“When I see the letters, I realise that brothers and sisters are thinking about me in my suffering, in my difficulty,” Sharifa said. “The kids have been doing well in school, but Perside and Charite have often had malaria which keeps them out of school. I have also been struggling with malaria. Thank you so much for bringing the cards. Please thank all who have been writing. As they are praying for me, so am I for them. May God bless them all!”
Open Doors will continue to minister to the family. Sharifa asked us to please continue praying for their health, that the Lord will cause an awakening amongst the church members and that they will persevere in the faith.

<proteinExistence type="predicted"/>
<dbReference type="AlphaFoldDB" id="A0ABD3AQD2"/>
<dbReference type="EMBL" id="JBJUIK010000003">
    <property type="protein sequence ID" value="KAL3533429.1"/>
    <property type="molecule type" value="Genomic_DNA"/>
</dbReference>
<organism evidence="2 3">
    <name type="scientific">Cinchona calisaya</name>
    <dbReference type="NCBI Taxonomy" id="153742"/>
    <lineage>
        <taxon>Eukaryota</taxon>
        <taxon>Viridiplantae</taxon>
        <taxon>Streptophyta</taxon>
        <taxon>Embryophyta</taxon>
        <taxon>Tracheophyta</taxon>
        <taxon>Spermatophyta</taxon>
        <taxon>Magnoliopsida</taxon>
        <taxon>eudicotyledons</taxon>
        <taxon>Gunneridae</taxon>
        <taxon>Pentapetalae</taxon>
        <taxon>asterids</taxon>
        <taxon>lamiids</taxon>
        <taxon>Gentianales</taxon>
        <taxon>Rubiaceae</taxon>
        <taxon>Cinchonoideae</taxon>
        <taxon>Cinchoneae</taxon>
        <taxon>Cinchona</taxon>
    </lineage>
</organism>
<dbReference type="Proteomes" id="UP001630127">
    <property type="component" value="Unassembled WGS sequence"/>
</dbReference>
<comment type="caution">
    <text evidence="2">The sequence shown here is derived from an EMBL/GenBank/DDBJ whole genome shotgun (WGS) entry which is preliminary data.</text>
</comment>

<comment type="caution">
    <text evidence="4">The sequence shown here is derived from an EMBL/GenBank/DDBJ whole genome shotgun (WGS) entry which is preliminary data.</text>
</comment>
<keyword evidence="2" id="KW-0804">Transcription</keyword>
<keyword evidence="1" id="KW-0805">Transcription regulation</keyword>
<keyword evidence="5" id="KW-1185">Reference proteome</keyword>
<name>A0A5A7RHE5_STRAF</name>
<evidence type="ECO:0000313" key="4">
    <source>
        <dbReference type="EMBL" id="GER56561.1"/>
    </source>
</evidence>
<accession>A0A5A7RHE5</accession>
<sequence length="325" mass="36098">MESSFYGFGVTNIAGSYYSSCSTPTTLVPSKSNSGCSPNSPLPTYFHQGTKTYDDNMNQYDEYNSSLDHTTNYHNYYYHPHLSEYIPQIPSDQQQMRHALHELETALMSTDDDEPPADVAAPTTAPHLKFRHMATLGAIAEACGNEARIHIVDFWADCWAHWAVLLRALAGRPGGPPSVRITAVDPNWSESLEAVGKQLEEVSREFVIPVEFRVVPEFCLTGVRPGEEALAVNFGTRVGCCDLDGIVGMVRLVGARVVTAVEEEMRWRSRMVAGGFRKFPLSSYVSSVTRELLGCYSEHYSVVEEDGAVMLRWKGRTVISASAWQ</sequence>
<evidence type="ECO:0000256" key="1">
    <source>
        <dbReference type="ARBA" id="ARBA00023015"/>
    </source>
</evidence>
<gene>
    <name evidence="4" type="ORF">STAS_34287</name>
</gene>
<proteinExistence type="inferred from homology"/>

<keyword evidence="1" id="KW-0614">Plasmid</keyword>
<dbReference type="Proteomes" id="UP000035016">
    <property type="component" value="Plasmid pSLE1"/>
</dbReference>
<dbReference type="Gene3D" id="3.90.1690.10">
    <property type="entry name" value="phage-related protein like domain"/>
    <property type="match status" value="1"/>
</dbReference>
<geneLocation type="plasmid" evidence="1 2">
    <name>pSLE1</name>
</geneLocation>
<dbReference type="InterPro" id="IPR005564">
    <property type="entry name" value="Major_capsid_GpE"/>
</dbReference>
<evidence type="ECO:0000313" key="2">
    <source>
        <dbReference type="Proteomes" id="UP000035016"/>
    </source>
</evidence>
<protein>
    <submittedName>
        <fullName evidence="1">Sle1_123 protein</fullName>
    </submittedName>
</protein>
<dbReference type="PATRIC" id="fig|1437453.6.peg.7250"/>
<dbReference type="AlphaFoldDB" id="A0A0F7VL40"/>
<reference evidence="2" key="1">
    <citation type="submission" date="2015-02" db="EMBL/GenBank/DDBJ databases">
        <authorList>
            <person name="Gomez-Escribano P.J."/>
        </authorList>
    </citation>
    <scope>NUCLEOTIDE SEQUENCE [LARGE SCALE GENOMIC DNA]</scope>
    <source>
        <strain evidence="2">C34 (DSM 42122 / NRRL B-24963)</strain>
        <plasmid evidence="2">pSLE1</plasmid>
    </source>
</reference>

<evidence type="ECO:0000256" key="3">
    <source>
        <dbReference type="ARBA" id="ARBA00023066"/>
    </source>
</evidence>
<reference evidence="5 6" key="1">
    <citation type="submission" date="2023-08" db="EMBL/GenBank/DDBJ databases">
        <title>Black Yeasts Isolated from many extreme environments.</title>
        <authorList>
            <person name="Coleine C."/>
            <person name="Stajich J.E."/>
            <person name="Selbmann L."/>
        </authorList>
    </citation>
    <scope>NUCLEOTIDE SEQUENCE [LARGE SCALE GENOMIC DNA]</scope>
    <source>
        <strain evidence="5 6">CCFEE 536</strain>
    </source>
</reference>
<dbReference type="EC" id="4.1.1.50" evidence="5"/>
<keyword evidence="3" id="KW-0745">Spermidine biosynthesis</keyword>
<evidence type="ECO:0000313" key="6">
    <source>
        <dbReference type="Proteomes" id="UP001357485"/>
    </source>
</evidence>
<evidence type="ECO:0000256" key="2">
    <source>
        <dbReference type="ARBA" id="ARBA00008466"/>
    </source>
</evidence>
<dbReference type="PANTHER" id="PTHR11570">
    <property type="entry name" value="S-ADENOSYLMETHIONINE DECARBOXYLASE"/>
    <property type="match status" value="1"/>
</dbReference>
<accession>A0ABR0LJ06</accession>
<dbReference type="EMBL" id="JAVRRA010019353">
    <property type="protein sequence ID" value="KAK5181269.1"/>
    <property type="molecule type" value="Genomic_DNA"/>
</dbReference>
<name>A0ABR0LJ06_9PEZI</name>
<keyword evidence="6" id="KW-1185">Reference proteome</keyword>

Earlier this year, Open Doors launched a letter-writing campaign for Mercy James in Nigeria - a victim of Boko Haram, who was abducted and held in captivity. When Open Doors met Mercy last year, she had been left to live in an internally displaced people's (IDP) camp. Open Doors sought to help her with counselling, medical expenses, income generation and encouragement through your letters.
Now 23, Mercy forms a much more hopeful picture. "The transformation has been so radical, that was hard to recognise her," wrote an Open Doors worker. Today, Mercy lives with a foster family, and with the support of Open Doors, has started a tailoring business.